One thing that major corporations fail at most of all: customer service and support. They are happy to provide you with a business phone number for sales and acquire you as a client, but the time comes where you really need to rely on the company for their support by getting in touch with a live person who can help you, and unfortunately, they are nowhere to be found. Navigating their website, trying to find an email, using the contact form, may yield no reply for weeks at a time. Getting a hold of someone who could possibly be considered human is nearly impossible.
Google is a prime example of this. Pretend you have a problem and you are trying to contact Google and get a response from a real person. Go on, I'll wait. Let me know in the comments what you did, how fast you did it, and if you were able to get a hold of a live representative via email, chat, or phone. After you have tried that, navigate to Google Business or Google Ads (1 and 2 - two different numbers here) and see how fast and easy it is to get a hold of a live person when contacting their sales number because they want to sell you something.
I get it, as a business, it costs money to fund the support team and any business would feel they are losing money because all of their FAQ and forums are online, where the answers may possibly already be there. Most people feel more comfortable talking to a live person because it helps with their frustrations, they now have a real life person to blame their problems on, and they also have someone from the company, representing the company, who will actually listen to them. That is an extremely important factor for any business. Providing some means of communication to your customers, whether it is by contact form, live chat, or phone, will keep customers more loyal, and in the long run, they are willing to spend more money on your products because they have the confidence to know that no matter what happens, you have a support team there to help them.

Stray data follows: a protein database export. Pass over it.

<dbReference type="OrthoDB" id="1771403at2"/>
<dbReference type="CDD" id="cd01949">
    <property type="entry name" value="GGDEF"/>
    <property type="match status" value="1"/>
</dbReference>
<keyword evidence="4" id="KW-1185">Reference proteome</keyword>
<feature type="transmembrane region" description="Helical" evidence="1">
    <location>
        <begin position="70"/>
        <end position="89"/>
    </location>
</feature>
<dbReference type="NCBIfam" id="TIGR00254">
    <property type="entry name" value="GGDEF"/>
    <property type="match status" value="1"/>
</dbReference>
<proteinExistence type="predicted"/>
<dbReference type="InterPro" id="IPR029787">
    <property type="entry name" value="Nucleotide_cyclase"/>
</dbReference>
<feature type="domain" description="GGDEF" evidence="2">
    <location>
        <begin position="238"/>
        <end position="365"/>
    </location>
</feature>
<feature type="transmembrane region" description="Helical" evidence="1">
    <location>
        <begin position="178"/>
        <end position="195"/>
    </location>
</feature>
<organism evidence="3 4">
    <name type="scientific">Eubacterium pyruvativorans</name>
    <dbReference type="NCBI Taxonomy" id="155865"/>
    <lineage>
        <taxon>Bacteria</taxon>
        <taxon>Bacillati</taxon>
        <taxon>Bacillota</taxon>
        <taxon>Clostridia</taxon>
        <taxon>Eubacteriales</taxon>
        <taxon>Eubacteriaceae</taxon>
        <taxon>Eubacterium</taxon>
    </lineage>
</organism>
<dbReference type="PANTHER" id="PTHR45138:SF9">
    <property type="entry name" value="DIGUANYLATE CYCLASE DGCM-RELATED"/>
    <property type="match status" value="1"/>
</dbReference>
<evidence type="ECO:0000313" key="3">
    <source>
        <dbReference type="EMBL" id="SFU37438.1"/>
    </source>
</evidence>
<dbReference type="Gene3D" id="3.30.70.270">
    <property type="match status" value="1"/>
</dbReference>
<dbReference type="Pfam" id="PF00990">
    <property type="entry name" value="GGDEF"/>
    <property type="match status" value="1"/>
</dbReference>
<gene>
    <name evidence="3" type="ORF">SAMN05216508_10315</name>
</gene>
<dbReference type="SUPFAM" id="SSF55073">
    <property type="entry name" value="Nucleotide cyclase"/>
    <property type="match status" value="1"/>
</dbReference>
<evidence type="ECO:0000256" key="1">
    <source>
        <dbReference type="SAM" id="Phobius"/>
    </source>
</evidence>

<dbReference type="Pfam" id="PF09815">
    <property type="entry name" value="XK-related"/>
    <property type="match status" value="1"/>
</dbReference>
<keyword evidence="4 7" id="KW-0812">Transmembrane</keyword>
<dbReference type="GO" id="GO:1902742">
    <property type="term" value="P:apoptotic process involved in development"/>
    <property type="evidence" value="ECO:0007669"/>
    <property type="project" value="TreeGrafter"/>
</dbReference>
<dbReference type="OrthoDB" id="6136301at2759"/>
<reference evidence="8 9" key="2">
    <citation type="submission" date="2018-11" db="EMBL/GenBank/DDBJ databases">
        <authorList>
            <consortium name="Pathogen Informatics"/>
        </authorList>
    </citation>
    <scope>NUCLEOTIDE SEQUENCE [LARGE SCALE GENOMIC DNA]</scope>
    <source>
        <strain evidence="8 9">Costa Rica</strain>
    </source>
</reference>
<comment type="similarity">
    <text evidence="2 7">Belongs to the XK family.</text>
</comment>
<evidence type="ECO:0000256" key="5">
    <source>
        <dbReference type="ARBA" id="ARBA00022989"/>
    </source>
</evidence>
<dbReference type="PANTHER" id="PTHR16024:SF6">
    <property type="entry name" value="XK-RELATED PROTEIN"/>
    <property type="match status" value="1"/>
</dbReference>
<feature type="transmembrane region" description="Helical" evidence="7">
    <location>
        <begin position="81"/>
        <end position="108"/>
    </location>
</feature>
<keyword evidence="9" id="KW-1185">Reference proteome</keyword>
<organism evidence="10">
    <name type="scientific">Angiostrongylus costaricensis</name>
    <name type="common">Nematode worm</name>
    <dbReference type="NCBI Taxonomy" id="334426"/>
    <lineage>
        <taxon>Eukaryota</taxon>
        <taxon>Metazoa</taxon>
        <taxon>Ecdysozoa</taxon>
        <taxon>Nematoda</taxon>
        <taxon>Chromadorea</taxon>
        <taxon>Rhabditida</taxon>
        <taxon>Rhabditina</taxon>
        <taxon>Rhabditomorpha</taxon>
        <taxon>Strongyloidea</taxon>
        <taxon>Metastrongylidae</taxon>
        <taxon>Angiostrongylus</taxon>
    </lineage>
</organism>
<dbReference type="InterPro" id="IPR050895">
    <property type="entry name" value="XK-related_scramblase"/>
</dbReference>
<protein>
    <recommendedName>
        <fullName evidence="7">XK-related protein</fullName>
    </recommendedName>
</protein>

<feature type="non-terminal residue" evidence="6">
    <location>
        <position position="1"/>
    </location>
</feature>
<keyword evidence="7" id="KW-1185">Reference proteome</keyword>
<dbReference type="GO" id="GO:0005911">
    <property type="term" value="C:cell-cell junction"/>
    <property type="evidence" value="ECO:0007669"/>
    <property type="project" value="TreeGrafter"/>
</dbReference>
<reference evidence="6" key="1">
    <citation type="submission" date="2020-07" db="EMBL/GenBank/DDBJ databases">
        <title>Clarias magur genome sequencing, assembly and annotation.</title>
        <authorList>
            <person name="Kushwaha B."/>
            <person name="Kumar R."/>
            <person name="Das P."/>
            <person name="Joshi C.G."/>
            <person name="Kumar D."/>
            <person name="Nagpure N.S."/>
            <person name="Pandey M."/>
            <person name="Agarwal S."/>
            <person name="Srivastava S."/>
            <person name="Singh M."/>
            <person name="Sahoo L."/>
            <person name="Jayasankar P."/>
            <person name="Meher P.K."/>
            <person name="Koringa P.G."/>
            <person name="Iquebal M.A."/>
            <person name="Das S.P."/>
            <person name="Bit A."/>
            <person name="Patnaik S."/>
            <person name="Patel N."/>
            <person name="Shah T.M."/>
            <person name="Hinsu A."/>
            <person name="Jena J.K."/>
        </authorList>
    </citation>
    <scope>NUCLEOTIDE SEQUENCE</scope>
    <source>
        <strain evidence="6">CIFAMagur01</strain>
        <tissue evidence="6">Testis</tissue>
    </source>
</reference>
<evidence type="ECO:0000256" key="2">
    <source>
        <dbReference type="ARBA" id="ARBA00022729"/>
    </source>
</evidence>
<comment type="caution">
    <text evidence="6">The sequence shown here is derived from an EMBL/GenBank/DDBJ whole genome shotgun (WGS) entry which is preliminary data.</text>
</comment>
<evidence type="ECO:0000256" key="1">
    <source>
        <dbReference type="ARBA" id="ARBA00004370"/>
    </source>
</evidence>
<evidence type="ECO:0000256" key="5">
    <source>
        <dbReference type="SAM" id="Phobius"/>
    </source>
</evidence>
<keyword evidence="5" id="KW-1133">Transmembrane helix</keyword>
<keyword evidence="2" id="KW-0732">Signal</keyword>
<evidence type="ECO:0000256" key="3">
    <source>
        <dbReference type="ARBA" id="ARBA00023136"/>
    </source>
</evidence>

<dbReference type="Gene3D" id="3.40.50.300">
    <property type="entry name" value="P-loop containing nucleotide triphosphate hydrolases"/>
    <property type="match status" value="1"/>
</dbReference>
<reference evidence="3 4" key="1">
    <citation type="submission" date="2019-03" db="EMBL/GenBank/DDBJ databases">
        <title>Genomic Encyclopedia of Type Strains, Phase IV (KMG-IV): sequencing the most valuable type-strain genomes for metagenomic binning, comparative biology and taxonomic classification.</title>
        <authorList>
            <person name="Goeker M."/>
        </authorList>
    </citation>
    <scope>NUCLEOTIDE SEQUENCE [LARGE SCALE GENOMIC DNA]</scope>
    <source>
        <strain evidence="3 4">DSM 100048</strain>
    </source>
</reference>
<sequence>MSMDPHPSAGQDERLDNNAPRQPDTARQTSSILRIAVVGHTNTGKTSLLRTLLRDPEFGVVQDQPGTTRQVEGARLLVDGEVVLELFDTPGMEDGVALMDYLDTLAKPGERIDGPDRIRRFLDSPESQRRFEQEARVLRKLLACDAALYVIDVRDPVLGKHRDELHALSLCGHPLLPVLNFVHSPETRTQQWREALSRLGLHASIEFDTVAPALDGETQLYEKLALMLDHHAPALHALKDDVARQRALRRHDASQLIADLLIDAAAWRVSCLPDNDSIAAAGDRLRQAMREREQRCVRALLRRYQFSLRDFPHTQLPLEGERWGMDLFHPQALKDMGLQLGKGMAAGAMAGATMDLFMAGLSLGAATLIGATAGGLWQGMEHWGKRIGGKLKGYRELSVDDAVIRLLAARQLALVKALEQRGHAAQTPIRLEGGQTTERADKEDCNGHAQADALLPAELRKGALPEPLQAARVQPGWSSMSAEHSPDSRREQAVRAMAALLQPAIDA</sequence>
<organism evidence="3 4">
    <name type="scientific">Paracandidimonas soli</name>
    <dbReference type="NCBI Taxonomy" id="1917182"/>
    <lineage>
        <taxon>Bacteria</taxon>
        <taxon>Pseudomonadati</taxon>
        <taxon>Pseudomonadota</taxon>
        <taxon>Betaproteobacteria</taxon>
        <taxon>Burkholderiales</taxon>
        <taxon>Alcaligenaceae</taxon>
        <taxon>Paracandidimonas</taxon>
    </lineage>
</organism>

The power of zero is an amazing thing! By that, I mean, you can almost always hit 0 on your phone to get a live representative. Not always, as some companies have made that even harder. It seems they are trying to prevent you from contacting them. Dial A Human is a website directory with a listing of numbers for many businesses that get you a human immediately. There is something about live support that goes beyond anything that could be provided by a computer, a search box, FAQ, or even AI. It is a fantasy for any company to think that providing support is a drain on their resources and a waste of money. The truth is that you don't really need a support team. You need a better product. A product that is so flawless and easy to understand that none of your customers ever need to contact you.
Some massive corporations have gotten smart about creating the illusion of competition. If you have ever driven around your state or anywhere in the United States, you may have seen it. There are intersections where there are four gas stations on all sides, all charging a relatively similar price, though rarely ever the same exact price. The interesting case being that if you were to track down the original source, it is likely that all four gas stations are getting the same gasoline and oil from the same distributor, who owns all four gas stations. Thus, in fact, being a monopoly, but since all companies are listed under different names, they are able to bypass monopoly laws.
There were times and there are still times where Microsoft, being the massive software corporation it is, goes through antitrust and monopoly lawsuits, but have actually invested money into their competition. Microsoft has a history of investing in Apple and Facebook products. Why would Microsoft want to invest to its competition? Maybe it does not see it as competition, but rather, a helpful source of driving people to use its own products. If people get tired of Apple products, they will surely turn elsewhere, and probably to Microsoft. Or, Facebook and Apple are just good investments, and if they are going to make money, Microsoft may as well make some money with them.
There are many other massive corporations doing similar things to create the illusion of competition as well. Walmart and Target, whose stores may have become too big, have or are currently experimenting with opening "little shops" or "family markets" in their surrounding areas to try and give people that sense of community again, instead of looking like a massive store and completely eliminating all of their competition.